Well, actually before long is relative. The system seems to have been made for long campaigns as it takes a while to get to the point where your character suffers any kind of permanent damage from his exposure to the darkness in the world. At times this feels like more of a hollow threat to the companions, but then someone gets careless, and before you know it they've ended up in a situation where they have to rely on their Hope, but doing so will bring them closer to the darkness. Good, good stuff.
As with Travel, social 'Encounters' are also systematized in The One Ring. Which is to say that such things as an audience with a king or ruler is an Encounter, whereas shooting the shit with Bob down at the inn probably isn't. While I've found it hard to properly work it into the game as written (I'm not sure my players understand it yet, even though we've gone over it a dusin times by now), it nevertheless adds a good set of guidelines as to how such encounters can unfold. In some cases the various companions' Standing and Wisdom or Valour as well as their race and how they chose to conduct themselves all play into how they are received by whomever they are encountering.
While I love the fact that skills are employed in Encounters in a quantifiable way, it's a hard line to walk. On the one hand the actual skills of the companions are meant to determine in a very direct way the outcome of the encounter, on the other the players themselves have a direct influence through what they say at the table. This of course is an age-old problem in roleplaying games, in which the player might directly contradict the character he or she is playing, and even if caught by the LM, it's not always easy (or desirable if the player delivered a great speech) to tell them "Well, you definitely don't say that; your character is supposed to be rude."
The solution of course is to have the players roll first, and talk second, but so far we've been unable to adhere to that order (old habits die hard I guess), although your mileage may vary.
So inevitably there is a lot of LM adjudication in the running of Encounters to make them work, and while I've personally run only pre-written adventures so far, I also imagine that it will be harder to do them justice if you're improvising them without any kind of prep-work. As usual, my best advice (for myself as well) is 'slow it down, set the stage', and it has a tendency to work much better.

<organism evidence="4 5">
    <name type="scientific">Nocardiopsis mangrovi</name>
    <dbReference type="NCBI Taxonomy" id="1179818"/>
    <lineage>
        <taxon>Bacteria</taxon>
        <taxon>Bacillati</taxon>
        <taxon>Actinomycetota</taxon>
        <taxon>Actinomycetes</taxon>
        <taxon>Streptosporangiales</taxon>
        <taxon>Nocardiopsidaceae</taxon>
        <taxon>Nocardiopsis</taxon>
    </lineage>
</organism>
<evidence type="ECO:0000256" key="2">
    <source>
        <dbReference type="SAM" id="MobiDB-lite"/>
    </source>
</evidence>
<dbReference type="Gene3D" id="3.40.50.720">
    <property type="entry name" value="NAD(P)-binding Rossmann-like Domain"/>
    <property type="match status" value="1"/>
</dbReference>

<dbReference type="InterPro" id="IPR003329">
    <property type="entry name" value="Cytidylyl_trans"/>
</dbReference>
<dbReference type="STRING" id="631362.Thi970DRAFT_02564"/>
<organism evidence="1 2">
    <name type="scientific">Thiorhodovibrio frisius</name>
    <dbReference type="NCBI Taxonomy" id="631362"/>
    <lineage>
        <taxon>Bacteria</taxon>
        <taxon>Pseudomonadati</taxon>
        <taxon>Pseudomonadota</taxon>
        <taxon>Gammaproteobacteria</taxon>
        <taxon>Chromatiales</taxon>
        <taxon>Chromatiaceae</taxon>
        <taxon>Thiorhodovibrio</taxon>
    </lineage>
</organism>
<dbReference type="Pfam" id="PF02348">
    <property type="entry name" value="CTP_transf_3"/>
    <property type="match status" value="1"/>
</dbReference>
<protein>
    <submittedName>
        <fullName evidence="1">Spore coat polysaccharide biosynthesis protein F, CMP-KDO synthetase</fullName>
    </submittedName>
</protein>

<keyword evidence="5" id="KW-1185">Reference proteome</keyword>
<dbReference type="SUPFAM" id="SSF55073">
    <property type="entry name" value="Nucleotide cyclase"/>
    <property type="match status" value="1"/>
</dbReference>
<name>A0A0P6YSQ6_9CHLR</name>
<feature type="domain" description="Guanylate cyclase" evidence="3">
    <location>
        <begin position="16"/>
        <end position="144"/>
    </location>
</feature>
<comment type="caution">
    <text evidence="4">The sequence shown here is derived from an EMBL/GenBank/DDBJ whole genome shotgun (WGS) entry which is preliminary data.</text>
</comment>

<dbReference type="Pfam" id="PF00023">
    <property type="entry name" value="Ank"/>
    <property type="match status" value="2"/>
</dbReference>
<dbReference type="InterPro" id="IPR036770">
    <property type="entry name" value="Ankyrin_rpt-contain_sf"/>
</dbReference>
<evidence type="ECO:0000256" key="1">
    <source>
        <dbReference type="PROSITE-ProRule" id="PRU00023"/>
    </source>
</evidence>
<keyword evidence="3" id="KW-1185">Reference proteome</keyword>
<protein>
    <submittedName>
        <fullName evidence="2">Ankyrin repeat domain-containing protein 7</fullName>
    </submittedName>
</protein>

There is one final mechanic that I was at first worried about, but which has shown itself to work quite well indeed, and that is combat Stances. The One Ring has no grid or miniatures as such, instead when entering into armed conflict, the companions (and only the companions, mind you) chose how they want to fight this round, whether they want to be Forward, Open, Defensive or Ranged. There are a number of rules governing what can be done when, but in short the more aggressive you fight, the easier you can hit, but the easier you are also to hit.
This along with how each Stance has a certain kind of action that can be performed (such as 'Rally Comrades' or 'Intimidate Foes'), works tremendously well, and with each weapon also having called shots, ensures that fighting doesn't have to become droll bash-fests. Although to be quite honest, they do sometimes...
And that's why the adversaries have special ability; to screw with the players. The archer who thought he was always out of reach in Ranged Stance? Meet the Warg, which has a special ability called Great Leap which lets him do what other adversaries cannot, and attack that pesky archer (and of course grabble him so the orcs can have a free run at his friends).